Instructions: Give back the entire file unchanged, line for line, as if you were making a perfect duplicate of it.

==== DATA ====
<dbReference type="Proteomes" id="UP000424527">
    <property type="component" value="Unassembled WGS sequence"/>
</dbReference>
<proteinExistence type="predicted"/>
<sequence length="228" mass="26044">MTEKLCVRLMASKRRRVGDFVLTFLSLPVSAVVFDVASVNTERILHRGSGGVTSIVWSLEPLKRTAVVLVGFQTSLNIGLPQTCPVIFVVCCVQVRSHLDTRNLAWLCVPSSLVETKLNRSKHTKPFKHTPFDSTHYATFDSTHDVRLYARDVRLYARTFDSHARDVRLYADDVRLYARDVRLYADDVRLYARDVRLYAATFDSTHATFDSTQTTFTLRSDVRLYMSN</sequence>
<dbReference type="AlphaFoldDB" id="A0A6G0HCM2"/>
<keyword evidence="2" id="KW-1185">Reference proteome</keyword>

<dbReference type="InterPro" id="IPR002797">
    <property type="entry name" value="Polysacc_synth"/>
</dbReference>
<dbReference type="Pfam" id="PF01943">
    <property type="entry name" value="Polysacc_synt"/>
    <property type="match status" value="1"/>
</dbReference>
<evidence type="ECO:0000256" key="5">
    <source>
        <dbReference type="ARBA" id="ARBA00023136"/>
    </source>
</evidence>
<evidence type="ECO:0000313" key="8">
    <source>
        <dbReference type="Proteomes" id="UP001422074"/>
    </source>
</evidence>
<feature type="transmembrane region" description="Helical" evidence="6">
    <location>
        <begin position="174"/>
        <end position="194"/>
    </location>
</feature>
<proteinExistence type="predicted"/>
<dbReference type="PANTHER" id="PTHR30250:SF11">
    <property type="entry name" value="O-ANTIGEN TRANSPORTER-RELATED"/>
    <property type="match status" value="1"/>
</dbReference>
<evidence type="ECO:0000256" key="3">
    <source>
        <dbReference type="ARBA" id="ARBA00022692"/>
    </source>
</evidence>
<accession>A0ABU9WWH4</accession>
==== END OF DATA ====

<dbReference type="Proteomes" id="UP000424527">
    <property type="component" value="Unassembled WGS sequence"/>
</dbReference>
<proteinExistence type="predicted"/>
<sequence length="228" mass="26044">MTEKLCVRLMASKRRRVGDFVLTFLSLPVSAVVFDVASVNTERILHRGSGGVTSIVWSLEPLKRTAVVLVGFQTSLNIGLPQTCPVIFVVCCVQVRSHLDTRNLAWLCVPSSLVETKLNRSKHTKPFKHTPFDSTHYATFDSTHDVRLYARDVRLYARTFDSHARDVRLYADDVRLYARDVRLYADDVRLYARDVRLYAATFDSTHATFDSTQTTFTLRSDVRLYMSN</sequence>
<dbReference type="AlphaFoldDB" id="A0A6G0HCM2"/>
<keyword evidence="2" id="KW-1185">Reference proteome</keyword>

<dbReference type="InterPro" id="IPR002797">
    <property type="entry name" value="Polysacc_synth"/>
</dbReference>
<dbReference type="Pfam" id="PF01943">
    <property type="entry name" value="Polysacc_synt"/>
    <property type="match status" value="1"/>
</dbReference>
<evidence type="ECO:0000256" key="5">
    <source>
        <dbReference type="ARBA" id="ARBA00023136"/>
    </source>
</evidence>
<evidence type="ECO:0000313" key="8">
    <source>
        <dbReference type="Proteomes" id="UP001422074"/>
    </source>
</evidence>
<feature type="transmembrane region" description="Helical" evidence="6">
    <location>
        <begin position="174"/>
        <end position="194"/>
    </location>
</feature>
<proteinExistence type="predicted"/>
<dbReference type="PANTHER" id="PTHR30250:SF11">
    <property type="entry name" value="O-ANTIGEN TRANSPORTER-RELATED"/>
    <property type="match status" value="1"/>
</dbReference>
<evidence type="ECO:0000256" key="3">
    <source>
        <dbReference type="ARBA" id="ARBA00022692"/>
    </source>
</evidence>
<accession>A0ABU9WWH4</accession>